The car company official called the debut of the commercial service "a small step forward in V2I," but a key demonstration of the kind of technology that will enable vehicle-to-vehicle communication and driverless cars.

Using cellular communication for smart car systems differs from vehicle-to-vehicle and vehicle-to-traffic signal programs using dedicated short-range communication.

DSRC has been tested since 2012 at the University of Michigan, said Debra Bezzina, senior program manager for the Ann Arbor Connected Vehicle Test Environment. The university Transportation Research Institute program is backed by several federal traffic safety, research, trucking and transit agencies, and pilot programs are slated for Wyoming, New York and Tampa, Florida.

Bezzina said properly equipped vehicles with DSRC are able to detect traffic signal phase signals at intersections.

"If the light has turned yellow, it can tell the driver, 'You're not going to make the light,'" Bezzina said.

Audi spokesman Mark Dahncke said his company expects other car companies will develop similar cellular-enabled technology, or could piggyback with its program contractor, Traffic Technology Services.

"We are blazing a trail that does not lock anyone else out," Dahncke said.

You've read  of  free articles. Subscribe to continue.

Dear Reader,

About a year ago, I happened upon this statement about the Monitor in the Harvard Business Review – under the charming heading of “do things that don’t interest you”:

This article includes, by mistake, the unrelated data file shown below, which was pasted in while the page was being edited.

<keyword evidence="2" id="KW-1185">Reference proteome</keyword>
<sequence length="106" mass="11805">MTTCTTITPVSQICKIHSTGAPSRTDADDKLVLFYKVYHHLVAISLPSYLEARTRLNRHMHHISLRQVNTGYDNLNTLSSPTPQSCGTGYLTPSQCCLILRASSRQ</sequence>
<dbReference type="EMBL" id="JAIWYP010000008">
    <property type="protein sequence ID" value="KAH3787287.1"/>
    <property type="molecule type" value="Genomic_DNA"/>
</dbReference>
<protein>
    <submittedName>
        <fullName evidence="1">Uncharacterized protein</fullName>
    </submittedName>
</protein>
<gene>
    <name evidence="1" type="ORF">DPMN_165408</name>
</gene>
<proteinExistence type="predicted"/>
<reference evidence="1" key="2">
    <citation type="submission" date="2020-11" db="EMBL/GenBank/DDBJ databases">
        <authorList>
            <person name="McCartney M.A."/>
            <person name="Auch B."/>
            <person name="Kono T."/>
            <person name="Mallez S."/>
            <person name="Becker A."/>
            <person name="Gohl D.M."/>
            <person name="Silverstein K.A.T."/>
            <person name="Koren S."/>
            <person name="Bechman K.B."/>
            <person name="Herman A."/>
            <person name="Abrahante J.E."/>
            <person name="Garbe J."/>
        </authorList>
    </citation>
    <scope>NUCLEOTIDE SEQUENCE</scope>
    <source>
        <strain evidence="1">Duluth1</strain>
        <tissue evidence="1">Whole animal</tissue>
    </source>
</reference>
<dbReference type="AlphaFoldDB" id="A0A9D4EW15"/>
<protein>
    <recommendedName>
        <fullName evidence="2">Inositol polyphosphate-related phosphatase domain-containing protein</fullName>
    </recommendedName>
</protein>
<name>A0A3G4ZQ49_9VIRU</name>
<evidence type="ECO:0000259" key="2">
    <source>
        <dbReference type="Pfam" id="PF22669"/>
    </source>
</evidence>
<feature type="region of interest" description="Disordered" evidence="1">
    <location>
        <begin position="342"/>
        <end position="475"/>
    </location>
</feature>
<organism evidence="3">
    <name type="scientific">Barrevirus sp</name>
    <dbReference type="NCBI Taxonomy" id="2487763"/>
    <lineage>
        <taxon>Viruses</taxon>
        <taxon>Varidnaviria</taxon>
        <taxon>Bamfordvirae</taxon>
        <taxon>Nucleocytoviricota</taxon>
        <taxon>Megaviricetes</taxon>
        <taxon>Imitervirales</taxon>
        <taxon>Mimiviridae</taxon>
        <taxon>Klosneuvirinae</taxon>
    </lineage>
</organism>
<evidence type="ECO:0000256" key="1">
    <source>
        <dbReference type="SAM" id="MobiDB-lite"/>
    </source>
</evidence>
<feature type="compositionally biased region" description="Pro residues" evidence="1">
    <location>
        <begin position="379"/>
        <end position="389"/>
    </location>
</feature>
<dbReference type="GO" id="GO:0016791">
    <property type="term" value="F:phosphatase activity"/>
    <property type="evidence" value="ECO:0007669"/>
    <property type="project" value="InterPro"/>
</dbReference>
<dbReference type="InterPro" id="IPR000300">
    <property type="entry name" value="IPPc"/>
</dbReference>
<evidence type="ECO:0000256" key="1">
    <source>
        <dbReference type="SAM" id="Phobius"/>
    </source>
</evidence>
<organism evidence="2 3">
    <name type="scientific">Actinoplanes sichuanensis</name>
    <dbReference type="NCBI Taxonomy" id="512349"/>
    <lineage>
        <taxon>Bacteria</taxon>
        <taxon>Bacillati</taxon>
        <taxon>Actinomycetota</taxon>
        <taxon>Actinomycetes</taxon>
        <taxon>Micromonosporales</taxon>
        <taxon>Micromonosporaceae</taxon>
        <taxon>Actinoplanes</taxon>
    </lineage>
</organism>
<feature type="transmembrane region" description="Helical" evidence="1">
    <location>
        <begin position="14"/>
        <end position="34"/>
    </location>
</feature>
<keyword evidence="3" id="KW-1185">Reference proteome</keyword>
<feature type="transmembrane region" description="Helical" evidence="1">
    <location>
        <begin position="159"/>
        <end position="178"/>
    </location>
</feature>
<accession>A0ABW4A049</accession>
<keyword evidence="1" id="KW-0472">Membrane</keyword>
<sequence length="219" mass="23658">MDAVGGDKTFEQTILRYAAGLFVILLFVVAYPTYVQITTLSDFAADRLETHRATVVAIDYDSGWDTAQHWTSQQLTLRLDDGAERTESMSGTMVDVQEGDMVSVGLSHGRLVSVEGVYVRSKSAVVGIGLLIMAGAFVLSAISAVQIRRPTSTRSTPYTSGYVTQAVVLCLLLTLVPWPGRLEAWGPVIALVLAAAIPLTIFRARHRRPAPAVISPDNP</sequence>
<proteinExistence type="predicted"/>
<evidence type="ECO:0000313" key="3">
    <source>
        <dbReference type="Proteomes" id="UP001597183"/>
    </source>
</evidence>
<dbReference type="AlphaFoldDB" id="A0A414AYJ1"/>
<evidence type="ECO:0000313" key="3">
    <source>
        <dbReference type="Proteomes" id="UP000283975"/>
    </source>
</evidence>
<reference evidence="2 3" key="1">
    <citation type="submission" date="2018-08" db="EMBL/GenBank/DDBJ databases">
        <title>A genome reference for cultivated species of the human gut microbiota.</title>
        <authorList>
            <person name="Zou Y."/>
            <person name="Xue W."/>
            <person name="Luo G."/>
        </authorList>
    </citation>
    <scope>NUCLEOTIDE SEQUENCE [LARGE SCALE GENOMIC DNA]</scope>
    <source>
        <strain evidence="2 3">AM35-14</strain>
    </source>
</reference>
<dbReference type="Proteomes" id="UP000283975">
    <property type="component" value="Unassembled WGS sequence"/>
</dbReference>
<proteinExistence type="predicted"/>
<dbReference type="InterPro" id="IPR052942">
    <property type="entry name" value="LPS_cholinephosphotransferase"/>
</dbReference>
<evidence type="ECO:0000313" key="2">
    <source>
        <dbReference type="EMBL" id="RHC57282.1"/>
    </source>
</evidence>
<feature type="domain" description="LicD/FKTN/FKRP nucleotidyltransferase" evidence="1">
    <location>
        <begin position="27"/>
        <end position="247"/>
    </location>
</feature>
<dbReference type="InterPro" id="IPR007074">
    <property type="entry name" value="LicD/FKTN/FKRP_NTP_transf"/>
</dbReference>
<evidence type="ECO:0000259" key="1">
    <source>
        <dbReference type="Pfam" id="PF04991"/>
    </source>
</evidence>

“Many things that end up” being meaningful, writes social scientist Joseph Grenny, “have come from conference workshops, articles, or online videos that began as a chore and ended with an insight. My work in Kenya, for example, was heavily influenced by a Christian Science Monitor article I had forced myself to read 10 years earlier. Sometimes, we call things ‘boring’ simply because they lie outside the box we are currently in.”

If you were to come up with a punchline to a joke about the Monitor, that would probably be it. We’re seen as being global, fair, insightful, and perhaps a bit too earnest. We’re the bran muffin of journalism.

But you know what? We change lives. And I’m going to argue that we change lives precisely because we force open that too-small box that most human beings think they live in.

The Monitor is a peculiar little publication that’s hard for the world to figure out. We’re run by a church, but we’re not only for church members and we’re not about converting people. We’re known as being fair even as the world becomes as polarized as at any time since the newspaper’s founding in 1908.

We have a mission beyond circulation, we want to bridge divides. We’re about kicking down the door of thought everywhere and saying, “You are bigger and more capable than you realize. And we can prove it.”

If you’re looking for bran muffin journalism, you can subscribe to the Monitor for $15. You’ll get the Monitor Weekly magazine, the Monitor Daily email, and unlimited access to CSMonitor.com.

QR Code to Audi debuts traffic light technology that counts down to a green light
Read this article in
https://www.csmonitor.com/Technology/2016/1207/Audi-debuts-traffic-light-technology-that-counts-down-to-a-green-light
QR Code to Subscription page
Start your subscription today
https://www.csmonitor.com/subscribe